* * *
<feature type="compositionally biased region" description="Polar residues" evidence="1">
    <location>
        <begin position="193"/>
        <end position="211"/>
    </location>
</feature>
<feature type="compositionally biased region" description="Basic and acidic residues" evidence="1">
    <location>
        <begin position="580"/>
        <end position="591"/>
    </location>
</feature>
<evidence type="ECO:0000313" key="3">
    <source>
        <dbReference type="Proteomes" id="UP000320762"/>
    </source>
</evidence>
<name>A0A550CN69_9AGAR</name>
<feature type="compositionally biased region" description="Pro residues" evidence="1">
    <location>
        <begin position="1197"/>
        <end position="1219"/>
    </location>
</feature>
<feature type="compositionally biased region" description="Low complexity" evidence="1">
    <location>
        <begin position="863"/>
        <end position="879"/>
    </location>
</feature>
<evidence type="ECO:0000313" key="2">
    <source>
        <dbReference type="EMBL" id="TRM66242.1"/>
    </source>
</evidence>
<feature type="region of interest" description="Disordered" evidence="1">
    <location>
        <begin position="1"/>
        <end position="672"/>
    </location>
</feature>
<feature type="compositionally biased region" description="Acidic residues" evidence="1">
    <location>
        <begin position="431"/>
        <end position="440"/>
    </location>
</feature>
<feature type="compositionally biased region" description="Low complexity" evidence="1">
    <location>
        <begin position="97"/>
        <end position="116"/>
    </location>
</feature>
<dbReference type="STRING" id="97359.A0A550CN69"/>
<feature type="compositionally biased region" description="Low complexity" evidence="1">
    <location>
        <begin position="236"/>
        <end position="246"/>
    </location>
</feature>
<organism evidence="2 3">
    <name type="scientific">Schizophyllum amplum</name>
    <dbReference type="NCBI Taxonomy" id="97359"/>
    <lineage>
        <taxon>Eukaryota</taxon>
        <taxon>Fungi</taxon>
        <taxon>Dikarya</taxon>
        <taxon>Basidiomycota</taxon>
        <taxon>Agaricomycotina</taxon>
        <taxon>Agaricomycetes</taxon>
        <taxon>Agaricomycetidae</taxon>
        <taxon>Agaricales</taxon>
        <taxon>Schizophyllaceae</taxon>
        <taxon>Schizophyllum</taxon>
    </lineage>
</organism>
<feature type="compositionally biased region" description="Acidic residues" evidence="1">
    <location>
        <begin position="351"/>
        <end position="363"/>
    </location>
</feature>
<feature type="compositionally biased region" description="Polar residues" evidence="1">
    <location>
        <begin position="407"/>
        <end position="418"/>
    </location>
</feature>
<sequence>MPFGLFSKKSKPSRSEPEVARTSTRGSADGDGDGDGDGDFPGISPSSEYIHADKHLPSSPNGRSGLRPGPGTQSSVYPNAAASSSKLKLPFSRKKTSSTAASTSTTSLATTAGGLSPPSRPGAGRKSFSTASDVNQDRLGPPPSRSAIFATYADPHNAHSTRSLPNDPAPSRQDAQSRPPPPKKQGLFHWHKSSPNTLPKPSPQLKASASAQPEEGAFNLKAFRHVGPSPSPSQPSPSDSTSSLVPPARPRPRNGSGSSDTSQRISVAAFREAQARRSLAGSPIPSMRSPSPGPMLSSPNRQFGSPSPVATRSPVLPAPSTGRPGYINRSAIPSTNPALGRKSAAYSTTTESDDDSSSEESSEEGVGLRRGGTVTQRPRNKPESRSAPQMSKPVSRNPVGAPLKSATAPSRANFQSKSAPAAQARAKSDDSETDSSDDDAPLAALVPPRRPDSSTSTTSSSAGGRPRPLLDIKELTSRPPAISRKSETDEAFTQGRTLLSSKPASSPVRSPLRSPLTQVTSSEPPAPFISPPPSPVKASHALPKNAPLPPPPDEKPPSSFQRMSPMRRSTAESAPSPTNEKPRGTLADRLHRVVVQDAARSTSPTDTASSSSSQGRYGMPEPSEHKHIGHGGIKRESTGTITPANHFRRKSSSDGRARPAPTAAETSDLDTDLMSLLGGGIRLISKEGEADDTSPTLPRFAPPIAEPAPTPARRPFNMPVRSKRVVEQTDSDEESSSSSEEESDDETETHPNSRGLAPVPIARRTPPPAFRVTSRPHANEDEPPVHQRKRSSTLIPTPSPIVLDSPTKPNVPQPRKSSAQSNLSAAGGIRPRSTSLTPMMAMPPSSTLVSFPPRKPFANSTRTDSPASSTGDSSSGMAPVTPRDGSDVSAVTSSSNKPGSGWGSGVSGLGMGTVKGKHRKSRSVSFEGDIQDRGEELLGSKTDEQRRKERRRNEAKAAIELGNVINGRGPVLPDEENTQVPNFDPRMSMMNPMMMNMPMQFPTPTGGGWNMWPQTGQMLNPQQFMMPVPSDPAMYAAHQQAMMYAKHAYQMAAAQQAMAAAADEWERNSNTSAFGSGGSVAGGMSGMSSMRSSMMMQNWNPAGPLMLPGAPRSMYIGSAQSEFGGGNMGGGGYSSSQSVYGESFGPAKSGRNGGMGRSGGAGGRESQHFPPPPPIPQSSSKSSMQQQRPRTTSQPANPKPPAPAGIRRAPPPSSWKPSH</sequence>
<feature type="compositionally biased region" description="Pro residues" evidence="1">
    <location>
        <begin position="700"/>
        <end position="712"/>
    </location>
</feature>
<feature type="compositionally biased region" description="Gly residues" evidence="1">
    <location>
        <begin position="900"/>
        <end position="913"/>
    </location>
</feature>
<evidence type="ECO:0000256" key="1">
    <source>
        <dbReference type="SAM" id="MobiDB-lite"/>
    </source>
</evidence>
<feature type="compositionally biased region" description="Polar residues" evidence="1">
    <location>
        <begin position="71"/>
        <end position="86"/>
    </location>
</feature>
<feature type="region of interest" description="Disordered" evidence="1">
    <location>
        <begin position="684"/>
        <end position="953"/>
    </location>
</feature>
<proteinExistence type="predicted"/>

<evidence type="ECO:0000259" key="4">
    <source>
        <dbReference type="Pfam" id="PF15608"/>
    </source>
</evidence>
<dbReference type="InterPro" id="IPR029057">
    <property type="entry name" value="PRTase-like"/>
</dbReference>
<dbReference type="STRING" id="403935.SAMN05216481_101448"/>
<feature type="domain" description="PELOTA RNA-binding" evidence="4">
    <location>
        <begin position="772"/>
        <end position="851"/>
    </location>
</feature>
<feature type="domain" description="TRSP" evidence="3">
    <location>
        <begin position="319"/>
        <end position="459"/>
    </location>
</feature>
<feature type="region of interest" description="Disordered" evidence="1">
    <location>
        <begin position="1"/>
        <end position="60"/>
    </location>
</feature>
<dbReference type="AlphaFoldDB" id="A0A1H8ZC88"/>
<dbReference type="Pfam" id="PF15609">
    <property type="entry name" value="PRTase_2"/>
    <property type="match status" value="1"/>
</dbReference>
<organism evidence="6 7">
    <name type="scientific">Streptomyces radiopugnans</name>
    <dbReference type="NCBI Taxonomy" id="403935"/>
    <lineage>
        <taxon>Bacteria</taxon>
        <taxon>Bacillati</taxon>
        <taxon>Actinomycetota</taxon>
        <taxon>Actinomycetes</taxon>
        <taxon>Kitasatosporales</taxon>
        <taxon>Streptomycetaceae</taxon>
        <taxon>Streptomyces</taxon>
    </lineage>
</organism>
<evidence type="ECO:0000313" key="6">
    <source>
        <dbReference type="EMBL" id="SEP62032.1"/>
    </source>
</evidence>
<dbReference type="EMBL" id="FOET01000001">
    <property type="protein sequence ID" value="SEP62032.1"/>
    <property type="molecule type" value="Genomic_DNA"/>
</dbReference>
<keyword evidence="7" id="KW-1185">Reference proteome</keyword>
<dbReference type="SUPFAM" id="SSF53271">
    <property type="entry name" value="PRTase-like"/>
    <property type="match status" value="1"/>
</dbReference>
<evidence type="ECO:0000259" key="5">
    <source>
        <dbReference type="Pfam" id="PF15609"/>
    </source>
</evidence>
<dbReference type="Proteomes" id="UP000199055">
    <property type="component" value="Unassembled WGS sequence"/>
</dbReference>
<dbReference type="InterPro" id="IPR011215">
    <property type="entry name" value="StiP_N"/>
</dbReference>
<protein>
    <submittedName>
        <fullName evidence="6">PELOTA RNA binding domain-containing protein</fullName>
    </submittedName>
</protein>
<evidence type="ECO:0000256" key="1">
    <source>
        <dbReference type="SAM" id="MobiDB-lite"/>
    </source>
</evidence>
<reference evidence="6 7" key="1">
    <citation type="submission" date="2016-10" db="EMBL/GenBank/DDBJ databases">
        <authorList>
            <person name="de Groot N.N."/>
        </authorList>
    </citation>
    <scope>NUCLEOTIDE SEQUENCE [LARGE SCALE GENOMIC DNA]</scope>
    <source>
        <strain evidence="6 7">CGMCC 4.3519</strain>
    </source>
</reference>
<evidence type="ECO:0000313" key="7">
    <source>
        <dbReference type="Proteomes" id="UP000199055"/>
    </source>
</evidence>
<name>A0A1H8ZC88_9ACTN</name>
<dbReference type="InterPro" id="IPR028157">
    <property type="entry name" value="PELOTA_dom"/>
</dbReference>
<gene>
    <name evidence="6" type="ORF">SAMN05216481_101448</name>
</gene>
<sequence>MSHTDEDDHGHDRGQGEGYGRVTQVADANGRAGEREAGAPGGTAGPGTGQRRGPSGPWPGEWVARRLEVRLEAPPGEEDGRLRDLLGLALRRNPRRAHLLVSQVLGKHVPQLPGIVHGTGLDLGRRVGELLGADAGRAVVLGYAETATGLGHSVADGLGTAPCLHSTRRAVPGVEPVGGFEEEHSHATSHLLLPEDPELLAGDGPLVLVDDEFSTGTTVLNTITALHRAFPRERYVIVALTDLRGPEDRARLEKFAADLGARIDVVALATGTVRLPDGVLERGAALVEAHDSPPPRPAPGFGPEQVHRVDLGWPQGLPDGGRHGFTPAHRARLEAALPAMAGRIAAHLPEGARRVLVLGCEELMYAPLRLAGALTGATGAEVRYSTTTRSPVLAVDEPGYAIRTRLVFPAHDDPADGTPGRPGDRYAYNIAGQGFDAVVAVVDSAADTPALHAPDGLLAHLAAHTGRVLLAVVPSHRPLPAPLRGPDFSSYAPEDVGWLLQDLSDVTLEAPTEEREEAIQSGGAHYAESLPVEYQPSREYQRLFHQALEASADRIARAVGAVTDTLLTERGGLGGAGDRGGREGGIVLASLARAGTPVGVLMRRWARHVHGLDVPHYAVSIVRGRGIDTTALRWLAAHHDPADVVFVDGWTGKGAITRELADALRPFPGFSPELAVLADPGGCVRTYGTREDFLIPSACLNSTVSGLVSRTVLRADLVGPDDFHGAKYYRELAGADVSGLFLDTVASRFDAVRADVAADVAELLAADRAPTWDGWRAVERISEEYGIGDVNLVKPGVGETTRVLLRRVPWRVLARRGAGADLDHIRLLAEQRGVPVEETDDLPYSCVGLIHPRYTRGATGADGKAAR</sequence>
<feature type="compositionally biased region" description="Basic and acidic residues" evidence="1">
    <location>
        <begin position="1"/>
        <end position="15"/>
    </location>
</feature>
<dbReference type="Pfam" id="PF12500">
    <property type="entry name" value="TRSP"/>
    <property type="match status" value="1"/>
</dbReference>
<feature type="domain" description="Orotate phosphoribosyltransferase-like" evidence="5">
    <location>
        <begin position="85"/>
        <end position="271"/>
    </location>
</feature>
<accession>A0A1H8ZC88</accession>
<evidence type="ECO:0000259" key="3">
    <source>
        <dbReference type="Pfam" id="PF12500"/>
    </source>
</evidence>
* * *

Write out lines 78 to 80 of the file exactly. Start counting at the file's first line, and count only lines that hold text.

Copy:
    <location>
        <begin position="351"/>
        <end position="363"/>